What causes lower back pain?
Most people will have lower back pain sometime in their life. The lower part of the back supports the weight of the entire upper body. Therefore, it is no wonder that the lower back is extremely susceptible to injury and one of the many reasons why it is so important to keep it healthy!
Acute or short-term low back pain can last from a few days to a few weeks. Acute back pain is often the result of trauma such as an injury or a sudden jolt. A sports injury or "overdoing it" while working around the house or yard are common causes. The risk of acute injury is most common between the ages of 30 and 50, usually because people try to do too much after being sedentary. As people age, the risk of low back pain from disc disease and spinal degeneration increases.
The lower back, or lumbar region consists of 5 lumbar vertebrae which are separated by round, spongy pads of cartilage called intervertebral discs. These allow for flexibility in the lower back and act like shock absorbers in your spine as the body moves. Bands of tissue known as ligaments and tendons hold the vertebrae in place and attach the muscles to the spinal column. As people age, the discs lose fluid and flexibility, which decreases their ability to cushion the vertebrae. Each level of the spine is connected to its neighboring level by a facet joint. Each of these facet joints is supplied by spinal nerves. The sacroiliac joint lies next to the spine and connects the sacrum (bottom of the spine) with the pelvis (hip area). You may feel symptoms of muscle tension to severe pain from any of these areas of the lower back.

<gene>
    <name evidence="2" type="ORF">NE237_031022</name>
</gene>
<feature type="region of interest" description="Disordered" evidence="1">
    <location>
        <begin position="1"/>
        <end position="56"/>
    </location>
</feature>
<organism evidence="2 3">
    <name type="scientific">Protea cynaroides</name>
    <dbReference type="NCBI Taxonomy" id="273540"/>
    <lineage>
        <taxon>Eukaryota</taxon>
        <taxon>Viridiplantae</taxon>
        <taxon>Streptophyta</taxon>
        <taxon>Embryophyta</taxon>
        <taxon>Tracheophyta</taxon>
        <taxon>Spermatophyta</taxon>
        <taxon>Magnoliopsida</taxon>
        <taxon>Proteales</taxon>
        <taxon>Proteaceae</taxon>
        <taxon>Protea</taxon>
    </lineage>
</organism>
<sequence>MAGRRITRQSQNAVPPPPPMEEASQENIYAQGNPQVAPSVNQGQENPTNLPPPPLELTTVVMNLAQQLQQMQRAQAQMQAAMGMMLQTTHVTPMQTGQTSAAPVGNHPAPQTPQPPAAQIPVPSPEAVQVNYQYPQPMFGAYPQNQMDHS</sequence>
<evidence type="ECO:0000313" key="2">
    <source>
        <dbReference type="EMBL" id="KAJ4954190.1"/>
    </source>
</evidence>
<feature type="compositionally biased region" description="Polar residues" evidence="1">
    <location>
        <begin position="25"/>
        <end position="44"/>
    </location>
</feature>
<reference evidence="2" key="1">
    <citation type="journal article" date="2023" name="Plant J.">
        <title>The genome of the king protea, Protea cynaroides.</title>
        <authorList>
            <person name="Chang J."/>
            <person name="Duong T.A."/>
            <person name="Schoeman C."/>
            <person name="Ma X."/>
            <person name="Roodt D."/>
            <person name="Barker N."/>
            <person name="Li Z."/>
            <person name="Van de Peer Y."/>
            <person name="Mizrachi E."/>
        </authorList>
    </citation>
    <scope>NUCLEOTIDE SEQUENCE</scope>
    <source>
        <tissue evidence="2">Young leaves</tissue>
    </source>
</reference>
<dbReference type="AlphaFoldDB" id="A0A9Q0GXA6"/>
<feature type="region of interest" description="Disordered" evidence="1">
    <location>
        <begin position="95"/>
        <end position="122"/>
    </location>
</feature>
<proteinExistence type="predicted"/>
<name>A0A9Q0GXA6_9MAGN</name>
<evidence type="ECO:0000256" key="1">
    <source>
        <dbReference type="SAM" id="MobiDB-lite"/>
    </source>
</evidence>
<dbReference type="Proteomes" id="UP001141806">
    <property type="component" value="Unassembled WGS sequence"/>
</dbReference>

Pain can result when someone overstretches or lifts something that is too heavy. If the spine becomes overly strained, one of the discs may bulge outward, or even herniate (rupture). This may put pressure on one of the nerves rooted to the spinal cord, resulting in back pain.
Back pain can also be due to conditions such as arthritis, degeneration, herniated discs, or bone spurs. Symptoms may range from an ache to shooting or stabbing pain. You may have limited flexibility or an inability to stand straight. Occasionally, pain felt across the back may radiate to elsewhere in the body, like the buttock, hip, groin, upper thighs, or down the leg. Often this pain is due to irritation or pressure on nerve roots (radiculopathy) resulting from a spinal condition. Sitting, standing, or bending backwards can worsen the pain.